As a consequence, a majority (58%) of Bulgarian people are in favour of stricter government measures — similar to the ones implemented to combat the COVID-19 crisis — that would impose changes on people’s behaviour.

Meanwhile, only 11% of Bulgarian people still believe that global warming is not due to human activities.

The energy debate

When asked about the source of energy their country should rely on to fight global warming, nearly half of Bulgarian people favour renewable energies (48%, 15 points lower than the EU average of 63%) to address the climate emergency. Support for renewables in Bulgaria is seen much more strongly among people younger than 30 (58% in favour). This figure drops 29 points for people over 64 (29%).

Bulgarian people overall are much more supportive of nuclear energy than other Europeans (24% vs. 12%). In Bulgaria, people older than 64 (39%) are far more in favour of nuclear energy than people younger than 30 (8%). The gender gap is also evident: men (35%) are much more in favour of nuclear energy than women (15%). People with right-leaning political views in Bulgaria are much less in favour of the development of nuclear energy (21%) compared to those with left-leaning political views (35%). People with higher incomes are also more in favour of the development of nuclear energy (32%) compared to those with lower incomes (20%).

Finally, Bulgarian people are slightly less likely to think that their country should rely on energy savings than other Europeans (15% vs. 17%). Saving energy is ranked above an increased role for natural gas (11%). The gender gap in energy savings is also noticeable: women (19%) are much more inclined to support energy savings than men (10%).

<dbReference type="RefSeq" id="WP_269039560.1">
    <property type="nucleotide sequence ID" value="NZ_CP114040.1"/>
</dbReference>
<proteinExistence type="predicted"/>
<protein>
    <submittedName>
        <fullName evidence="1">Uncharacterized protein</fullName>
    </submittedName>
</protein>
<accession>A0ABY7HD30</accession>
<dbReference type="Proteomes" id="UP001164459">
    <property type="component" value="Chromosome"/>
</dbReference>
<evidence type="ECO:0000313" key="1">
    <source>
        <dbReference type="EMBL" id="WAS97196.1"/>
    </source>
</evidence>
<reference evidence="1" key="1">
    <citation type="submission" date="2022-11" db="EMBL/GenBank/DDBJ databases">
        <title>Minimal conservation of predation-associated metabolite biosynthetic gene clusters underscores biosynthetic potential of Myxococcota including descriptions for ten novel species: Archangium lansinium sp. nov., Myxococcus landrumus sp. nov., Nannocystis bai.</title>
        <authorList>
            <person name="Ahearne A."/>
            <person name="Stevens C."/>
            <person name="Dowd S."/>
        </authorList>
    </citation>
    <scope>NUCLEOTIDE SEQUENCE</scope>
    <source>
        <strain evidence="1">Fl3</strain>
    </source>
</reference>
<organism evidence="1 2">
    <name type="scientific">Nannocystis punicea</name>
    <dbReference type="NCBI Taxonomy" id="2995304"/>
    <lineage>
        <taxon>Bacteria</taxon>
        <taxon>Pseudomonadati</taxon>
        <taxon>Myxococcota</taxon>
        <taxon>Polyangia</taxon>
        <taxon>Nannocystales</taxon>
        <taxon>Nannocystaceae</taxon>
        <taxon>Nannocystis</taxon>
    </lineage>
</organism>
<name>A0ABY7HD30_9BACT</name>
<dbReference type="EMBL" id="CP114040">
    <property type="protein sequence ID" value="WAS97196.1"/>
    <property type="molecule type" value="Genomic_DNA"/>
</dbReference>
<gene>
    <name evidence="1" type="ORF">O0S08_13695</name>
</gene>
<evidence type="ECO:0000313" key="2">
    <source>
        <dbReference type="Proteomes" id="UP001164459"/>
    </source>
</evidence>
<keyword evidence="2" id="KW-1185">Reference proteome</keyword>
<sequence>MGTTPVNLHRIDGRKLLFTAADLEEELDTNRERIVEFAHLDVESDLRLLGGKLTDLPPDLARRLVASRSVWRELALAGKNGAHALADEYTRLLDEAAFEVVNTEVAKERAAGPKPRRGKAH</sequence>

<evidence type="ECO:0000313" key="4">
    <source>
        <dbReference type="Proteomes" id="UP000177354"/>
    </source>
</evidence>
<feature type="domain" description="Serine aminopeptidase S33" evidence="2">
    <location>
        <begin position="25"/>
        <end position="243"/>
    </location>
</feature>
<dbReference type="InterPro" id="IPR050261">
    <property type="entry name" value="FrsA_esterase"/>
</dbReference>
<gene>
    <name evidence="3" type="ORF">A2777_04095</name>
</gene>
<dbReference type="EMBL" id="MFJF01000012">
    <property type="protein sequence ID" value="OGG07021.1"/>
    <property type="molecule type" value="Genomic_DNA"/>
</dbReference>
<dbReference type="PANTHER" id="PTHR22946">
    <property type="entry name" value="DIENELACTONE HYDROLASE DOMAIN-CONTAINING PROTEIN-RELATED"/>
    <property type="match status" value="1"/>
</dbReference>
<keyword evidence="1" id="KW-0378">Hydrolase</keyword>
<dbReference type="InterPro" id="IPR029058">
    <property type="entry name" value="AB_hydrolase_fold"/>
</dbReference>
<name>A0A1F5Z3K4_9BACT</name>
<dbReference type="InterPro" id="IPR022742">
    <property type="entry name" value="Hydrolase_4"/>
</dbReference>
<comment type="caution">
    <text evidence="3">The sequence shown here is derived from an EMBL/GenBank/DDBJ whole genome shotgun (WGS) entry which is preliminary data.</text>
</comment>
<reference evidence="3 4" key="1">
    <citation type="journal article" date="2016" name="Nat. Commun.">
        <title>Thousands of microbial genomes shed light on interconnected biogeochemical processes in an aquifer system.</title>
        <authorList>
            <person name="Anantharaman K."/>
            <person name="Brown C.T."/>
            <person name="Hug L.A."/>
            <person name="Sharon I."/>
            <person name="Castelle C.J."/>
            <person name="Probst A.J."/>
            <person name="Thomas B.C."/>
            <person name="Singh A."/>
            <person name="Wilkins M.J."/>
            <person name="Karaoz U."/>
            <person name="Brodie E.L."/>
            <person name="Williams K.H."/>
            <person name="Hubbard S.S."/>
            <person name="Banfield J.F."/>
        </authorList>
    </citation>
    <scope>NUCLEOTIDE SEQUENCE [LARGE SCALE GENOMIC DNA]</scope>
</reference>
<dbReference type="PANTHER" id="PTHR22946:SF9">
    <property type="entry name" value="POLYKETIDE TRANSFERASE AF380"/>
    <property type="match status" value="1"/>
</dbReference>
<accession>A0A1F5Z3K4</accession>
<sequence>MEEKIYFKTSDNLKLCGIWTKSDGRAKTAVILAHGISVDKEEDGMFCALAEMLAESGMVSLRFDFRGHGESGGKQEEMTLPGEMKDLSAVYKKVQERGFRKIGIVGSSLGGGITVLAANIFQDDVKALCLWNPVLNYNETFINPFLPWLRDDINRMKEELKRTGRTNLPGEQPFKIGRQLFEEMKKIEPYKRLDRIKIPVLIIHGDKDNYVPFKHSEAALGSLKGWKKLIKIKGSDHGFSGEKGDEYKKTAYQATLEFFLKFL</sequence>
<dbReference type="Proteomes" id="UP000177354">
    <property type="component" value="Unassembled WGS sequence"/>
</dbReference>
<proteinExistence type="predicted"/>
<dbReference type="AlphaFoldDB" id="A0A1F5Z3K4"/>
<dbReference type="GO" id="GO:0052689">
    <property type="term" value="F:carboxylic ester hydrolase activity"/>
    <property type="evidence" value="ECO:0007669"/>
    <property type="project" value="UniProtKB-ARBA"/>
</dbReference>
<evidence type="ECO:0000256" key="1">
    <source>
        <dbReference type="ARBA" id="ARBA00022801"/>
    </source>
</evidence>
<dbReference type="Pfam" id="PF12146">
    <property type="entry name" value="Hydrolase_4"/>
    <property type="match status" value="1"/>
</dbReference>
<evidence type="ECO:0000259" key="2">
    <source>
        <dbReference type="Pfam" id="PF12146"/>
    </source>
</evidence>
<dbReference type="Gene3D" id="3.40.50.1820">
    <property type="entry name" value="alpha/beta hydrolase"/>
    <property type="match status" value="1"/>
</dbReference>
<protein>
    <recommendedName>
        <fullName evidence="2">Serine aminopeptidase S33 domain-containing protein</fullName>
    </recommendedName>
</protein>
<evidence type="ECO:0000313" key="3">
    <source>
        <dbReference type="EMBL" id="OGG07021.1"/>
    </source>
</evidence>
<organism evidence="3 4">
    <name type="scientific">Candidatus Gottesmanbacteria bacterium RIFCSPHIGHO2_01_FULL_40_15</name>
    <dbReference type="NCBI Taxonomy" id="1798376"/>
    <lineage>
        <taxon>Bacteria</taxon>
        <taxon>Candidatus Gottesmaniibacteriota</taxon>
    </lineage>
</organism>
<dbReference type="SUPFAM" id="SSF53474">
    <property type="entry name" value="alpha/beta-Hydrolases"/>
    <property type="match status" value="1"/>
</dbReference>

Most popular solutions to fight climate change among Bulgarian people

The majority of Bulgarian people (72%) would support — close to other Europeans (69%) — the introduction of a tax on products and services that contribute most to global warming. Even among respondents with lower incomes, 70% would be in favour of such a tax in Bulgaria. Bulgarians are also in favour of a 5-year minimum warranty on any electric or electronic product (92%) and replacing short-distance flights with fast, low-emission trains (89%). They also favour softer measures like strengthening education and increasing youth awareness of sustainable consumption (97%).

EIB Vice-President Lilyana Pavlova said: “It is clear that a strong majority of people in Bulgaria want stricter measures and tools, such as cleaner energy sources, to help them fight climate change. In the course of COP26, this strengthens our determination to increase our efforts and accelerate an ecological transition which is just and leaves no one behind. As the European climate bank, the role of the EIB is to finance projects focusing on clean energy, energy savings, sustainable mobility solutions and innovations that help limit the rise in temperature to 1.5 °C or less.”